Smart clothing to drive fitness wearable revenue
New report forcasts a rise of 11 billion Dollar by 2025
A new report from Juniper Research forecasts that annual revenue of integrated fitness clothing will rise from approximately $1 billion in 2020 to $11 billion in 2025. This rapid growth, boosted by higher pricing, will see smart clothing become the largest fitness wearable sector by revenue. Meanwhile, falling prices for traditional consumer wearables will see these products overtaken; posting a revenue in 2025 of $5.3 billion, almost half that of clothing.
The new research Health & Fitness Wearables: Market Size, Trends & Vendor Strategies 2020-2025 notes that wearables have been diversifying for several years, with numerous alternatives to wristbands. Integrated fitness clothing has developed to analyse cadence, exercise form and precise positioning; appealing to fitness enthusiasts and professional sports teams. Thanks to these features, smart fitness clothing is shown to be the fastest growing fitness form.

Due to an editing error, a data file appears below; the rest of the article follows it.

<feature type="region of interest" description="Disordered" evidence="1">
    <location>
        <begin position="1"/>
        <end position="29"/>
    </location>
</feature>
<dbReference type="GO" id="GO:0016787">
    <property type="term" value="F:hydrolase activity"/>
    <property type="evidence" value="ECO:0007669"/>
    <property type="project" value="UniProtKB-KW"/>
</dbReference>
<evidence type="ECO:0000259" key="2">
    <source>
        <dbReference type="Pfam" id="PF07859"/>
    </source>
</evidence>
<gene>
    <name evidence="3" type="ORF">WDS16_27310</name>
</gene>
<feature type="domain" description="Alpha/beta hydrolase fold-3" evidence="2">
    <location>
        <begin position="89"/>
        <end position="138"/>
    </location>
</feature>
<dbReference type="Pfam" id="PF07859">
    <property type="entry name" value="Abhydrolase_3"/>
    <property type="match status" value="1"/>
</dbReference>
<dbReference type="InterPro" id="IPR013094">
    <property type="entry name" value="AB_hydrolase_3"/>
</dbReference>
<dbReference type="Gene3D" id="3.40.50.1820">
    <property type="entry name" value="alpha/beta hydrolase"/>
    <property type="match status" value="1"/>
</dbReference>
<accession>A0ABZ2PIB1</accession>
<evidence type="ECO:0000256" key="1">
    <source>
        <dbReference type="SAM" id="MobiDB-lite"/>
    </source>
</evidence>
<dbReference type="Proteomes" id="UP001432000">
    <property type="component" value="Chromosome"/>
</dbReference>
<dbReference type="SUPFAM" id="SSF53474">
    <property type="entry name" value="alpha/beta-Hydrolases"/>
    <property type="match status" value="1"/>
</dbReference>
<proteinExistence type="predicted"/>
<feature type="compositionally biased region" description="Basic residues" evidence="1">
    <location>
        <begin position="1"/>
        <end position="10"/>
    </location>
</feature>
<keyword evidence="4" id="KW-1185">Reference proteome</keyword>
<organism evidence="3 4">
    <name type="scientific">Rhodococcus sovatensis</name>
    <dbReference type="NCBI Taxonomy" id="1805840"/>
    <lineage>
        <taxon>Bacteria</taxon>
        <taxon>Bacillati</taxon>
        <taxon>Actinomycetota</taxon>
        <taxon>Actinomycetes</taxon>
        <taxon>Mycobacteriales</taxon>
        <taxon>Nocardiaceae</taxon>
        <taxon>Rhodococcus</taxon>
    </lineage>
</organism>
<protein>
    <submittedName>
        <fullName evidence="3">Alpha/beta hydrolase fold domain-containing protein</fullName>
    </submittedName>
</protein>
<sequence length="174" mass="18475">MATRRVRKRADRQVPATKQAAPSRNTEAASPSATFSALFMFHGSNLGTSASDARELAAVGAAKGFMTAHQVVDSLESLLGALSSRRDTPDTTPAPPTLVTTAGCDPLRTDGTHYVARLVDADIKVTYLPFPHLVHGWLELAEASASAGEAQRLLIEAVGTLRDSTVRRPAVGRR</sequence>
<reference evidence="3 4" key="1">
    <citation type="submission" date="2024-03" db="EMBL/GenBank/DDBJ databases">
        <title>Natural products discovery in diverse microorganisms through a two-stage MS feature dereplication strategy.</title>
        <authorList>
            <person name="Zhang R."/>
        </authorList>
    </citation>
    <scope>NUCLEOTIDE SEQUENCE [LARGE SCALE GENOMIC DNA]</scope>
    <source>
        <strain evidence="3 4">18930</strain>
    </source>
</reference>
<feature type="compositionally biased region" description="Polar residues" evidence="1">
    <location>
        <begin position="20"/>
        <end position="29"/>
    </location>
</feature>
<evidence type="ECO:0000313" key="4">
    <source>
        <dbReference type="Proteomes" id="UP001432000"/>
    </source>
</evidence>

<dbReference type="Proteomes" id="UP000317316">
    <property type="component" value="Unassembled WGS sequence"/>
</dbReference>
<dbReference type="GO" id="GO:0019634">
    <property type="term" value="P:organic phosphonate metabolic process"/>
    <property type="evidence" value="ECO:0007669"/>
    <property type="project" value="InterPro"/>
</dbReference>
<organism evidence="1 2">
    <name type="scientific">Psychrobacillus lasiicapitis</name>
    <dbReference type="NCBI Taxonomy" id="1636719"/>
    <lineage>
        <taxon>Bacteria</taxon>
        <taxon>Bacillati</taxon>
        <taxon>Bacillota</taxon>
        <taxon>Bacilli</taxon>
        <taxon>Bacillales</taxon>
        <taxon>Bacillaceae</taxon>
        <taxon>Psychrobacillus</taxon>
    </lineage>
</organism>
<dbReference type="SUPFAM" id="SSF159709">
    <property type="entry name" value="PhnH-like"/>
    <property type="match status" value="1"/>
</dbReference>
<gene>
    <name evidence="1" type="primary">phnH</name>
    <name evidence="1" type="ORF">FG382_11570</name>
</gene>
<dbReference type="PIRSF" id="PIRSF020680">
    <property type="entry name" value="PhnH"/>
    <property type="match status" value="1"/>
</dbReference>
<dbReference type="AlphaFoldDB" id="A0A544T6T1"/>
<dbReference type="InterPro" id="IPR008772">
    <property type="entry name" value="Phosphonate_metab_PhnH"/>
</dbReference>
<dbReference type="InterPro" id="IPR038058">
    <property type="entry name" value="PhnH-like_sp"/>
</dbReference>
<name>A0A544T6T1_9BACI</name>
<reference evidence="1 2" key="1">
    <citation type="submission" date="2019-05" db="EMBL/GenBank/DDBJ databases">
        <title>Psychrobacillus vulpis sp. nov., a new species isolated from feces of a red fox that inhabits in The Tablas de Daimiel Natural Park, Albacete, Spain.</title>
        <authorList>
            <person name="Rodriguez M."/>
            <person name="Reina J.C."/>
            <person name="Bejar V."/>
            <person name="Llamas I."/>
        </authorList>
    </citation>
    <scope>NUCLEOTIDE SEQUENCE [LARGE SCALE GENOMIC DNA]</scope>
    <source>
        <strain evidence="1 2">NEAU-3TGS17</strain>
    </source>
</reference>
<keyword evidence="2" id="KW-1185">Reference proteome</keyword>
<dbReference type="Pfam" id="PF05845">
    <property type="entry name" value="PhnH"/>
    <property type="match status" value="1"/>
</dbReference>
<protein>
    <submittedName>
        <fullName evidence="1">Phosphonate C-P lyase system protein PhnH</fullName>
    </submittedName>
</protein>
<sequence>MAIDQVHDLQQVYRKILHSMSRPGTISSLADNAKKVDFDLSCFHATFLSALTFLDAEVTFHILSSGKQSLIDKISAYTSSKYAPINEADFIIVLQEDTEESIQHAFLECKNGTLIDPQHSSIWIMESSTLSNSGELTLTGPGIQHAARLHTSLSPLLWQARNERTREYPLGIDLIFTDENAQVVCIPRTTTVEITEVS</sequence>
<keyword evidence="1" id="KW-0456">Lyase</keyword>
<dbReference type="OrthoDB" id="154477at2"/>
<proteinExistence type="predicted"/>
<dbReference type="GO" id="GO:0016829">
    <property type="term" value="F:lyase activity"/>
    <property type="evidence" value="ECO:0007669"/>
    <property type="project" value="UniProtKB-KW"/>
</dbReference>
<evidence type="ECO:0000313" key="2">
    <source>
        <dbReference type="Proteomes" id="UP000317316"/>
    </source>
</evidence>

The future is in personalised data
The research found that disruptive innovators are increasingly including personalised health and fitness insights for long-term progress. Vendors such as Moov, Whoop and Athos have taken advantage of this approach, threatening the established position of leading manufacturers.
Established players have, as yet, failed to change their strategies; emphasising breadth of features over personalised offerings. Juniper Research anticipates that established players will lose substantial market share without incorporating this trend, and expects Fitbit’s shipments to drop by 7.5 percent between 2020 and 2025.
Market evolution opens doorways to subscription fees
The report notes that the emphasis on providing insights and long-term diagnostics means that wearables are no longer just a hardware proposition, making subscription options a more palatable concept.
As the market changes, additional opportunities in terms of business approach will be available to vendors. Traditionally, subscription models have not been an effective approach to the health and fitness wearables industry, but devices providing coaching and feedback can change this.